Submitted By Sara Stevenson, Librarian at O. Henry Middle School
“I don’t want you to participate in the Read-A-Thon,” says Dana Phillips, eighth grade English teacher. “I NEED you to do it. For all the little Danas out there, this book made a difference.”
Ms. Phillips is holding the book, I Mean It, Stanley, which her teacher, Miss Libby Lee, gave her in 1984 when Dana was in second grade. “This book said that I mattered, that I was important, and that I was a reader. If it weren’t for this book, I would not be standing here in front of you today.”
I look out at the students in Ms. Phillips class. They are silent; their attention riveted. No matter how many times I hear this speech, I am moved by it. It’s no surprise that Dana’s students have the highest participation rate in the school.
Several years ago I was searching for a way to jumpstart my reading program in January and decided to give the Read-A-Thon a try. During the first year, only 32 out of 1,000 O. Henry students took part. I was disappointed in the turnout. As a reward, I took the participating students to Allan Elementary on the day the children received their Reading is Fundamental books. This way the O. Henry students could experience actually seeing and meeting the children receiving the books. Several of my students had been on the receiving end of the Read-A-Thon and wanted to give back. One girl, Estefania, who had attended Allison Elementary, had all her RIF books still saved on a special bookshelf next to her bed.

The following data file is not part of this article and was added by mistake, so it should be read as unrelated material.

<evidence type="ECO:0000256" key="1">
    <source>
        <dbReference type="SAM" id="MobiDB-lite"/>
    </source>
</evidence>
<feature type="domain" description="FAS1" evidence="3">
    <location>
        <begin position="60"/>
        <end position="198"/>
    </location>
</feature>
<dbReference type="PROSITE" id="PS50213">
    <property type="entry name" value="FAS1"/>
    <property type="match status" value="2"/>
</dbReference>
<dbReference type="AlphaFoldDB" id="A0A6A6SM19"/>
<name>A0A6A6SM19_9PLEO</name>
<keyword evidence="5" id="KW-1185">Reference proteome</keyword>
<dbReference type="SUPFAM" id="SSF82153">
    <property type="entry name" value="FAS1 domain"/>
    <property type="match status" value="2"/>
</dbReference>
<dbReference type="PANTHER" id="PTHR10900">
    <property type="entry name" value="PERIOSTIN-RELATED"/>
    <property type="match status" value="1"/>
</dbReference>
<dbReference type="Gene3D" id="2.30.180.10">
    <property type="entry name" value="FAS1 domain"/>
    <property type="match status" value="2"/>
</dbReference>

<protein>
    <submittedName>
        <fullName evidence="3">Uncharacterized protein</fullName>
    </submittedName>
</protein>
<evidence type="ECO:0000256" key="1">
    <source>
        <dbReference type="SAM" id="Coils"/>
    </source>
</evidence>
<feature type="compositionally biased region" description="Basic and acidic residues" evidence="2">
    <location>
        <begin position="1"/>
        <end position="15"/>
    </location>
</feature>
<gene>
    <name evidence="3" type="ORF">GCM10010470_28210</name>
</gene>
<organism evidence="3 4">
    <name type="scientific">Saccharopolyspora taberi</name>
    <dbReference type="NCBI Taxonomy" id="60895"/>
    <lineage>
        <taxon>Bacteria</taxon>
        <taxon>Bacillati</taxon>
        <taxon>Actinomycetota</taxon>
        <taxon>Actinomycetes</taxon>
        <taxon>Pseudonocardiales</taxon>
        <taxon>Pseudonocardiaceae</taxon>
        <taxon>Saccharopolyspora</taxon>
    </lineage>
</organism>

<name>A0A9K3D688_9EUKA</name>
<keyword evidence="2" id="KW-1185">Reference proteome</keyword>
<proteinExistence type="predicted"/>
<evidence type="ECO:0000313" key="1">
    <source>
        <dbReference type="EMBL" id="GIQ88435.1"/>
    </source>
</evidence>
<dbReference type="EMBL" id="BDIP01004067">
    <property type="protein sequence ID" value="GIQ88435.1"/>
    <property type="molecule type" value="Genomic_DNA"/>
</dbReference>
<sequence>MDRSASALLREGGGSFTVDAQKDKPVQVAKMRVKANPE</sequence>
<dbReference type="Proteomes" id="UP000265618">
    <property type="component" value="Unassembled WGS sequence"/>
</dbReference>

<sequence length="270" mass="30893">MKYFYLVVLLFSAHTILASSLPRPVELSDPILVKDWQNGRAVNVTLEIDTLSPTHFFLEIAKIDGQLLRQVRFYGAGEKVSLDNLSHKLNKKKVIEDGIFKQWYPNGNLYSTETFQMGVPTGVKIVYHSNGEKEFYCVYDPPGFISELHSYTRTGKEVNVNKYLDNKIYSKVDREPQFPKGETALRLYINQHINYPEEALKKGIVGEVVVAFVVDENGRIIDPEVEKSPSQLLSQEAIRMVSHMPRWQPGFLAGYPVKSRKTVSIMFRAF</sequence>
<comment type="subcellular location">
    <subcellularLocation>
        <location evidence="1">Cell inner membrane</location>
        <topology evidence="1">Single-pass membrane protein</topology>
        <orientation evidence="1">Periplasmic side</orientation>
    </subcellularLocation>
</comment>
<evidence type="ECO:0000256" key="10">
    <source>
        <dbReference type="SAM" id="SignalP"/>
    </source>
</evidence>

At Allan Elementary, our O. Henry students mixed with the Allan children for story time. Afterwards, when the Allan students selected their “forever” books, our students paired up with them as book buddies. There’s something so inspiring about seeing young adults nurture young children, and the little children so look up to middle school students. Even though we don’t get to spend much time with the children, our departing students sometimes have to break apart the children’s arms hugging their legs before they can return to O. Henry.
Over the years, participation rates have increased tenfold. I take four separate field trips to elementary schools in May each year. The Read-A-Thon has become an O. Henry tradition in just a few years.
Even though I love to see the kids reading and gathering pledges, what I love best about the Read-A-Thon are our field trips. So rarely do we get to meet the beneficiaries of our service. I also love how my students’ own reading becomes the fuel to buy books for low-income children here in Austin: reading promotes reading. It’s the perfect equation.